Swedish telecoms equipment major Ericsson has almost finalised a deal to buy out Marconi its UK rival for a sum of £1.2bn ($2.1bn). Following the sale, Marconi’s shareholders will receive 275 pence per share. Earlier, Siemens AG and France’s Alcatel SA had also evinced interest in acquiring Marconi’s telecom arm.
After the sell-out, Marconi will concentrate on its services business and it will be rechristened as Telent Plc. Mike Parton, Marconi’s Chief Executive confessed in August that the company was having talks with unidentified suitors for its possible takeover.
Earlier, it had failed to get into any agreement for a 10 billion-pound contract with its biggest client BT Group Plc. Marconi publicly announced in April that if BT did not select it for its contracts, it would lose out on £50 million.
The buyout, it is opined, will help Ericsson expand its business in the market for converging fixed and mobile communications like IP telephony. It has already established itself as a global leader in sales of mobile equipments to operators the world over.
Chief executive of Ericsson, Carl-Henric Svanberg said: “The acquisition of the Marconi businesses has a compelling strategic logic and is a robust financial case”.
Marconi has 9,000 staff working world over. 2,000 workers of its UK workers will become part of Telent operations.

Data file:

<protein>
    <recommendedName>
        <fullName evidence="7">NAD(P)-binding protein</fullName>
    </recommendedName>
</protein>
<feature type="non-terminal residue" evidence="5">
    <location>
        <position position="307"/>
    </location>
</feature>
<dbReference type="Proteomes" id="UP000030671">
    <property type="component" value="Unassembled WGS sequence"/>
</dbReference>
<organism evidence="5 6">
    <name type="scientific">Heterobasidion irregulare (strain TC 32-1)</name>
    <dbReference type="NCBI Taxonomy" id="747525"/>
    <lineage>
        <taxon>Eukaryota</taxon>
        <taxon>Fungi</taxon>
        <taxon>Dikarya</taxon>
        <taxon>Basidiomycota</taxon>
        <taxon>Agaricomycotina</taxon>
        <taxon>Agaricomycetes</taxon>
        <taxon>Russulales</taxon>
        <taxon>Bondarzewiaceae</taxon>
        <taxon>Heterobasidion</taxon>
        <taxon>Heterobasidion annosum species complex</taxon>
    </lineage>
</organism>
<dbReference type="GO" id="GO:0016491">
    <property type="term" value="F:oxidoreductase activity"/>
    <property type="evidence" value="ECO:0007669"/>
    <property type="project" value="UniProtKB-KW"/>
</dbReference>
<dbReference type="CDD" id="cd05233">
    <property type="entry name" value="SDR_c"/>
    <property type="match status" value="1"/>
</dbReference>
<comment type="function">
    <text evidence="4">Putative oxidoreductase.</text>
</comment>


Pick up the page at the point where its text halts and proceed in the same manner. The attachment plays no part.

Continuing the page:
This deal will see Marconi getting £185 million towards its pension plan. A further £490 million will be kept in an escrow account for the potential benefit of the plan.
Speaking about the deal, Marconi chairman John Devaney said: “Over a period of several years, we have had conversations with a number of potential partners regarding the necessary consolidation in our industry. In Ericsson, we have found a partner that has the scale and global reach to take our equipment business forward in a way that we would not have been able to do alone.”
Marconi’s stock market value is 731 million pounds as of date. Formed 119 years ago, Marconi was suggested by Credit Suisse First Boston’s analysts to split itself and then “sell off the parts.” Marconi hit its rock-bottom when its share value was eroded by half in April after BT overlooked it for its network upgrade.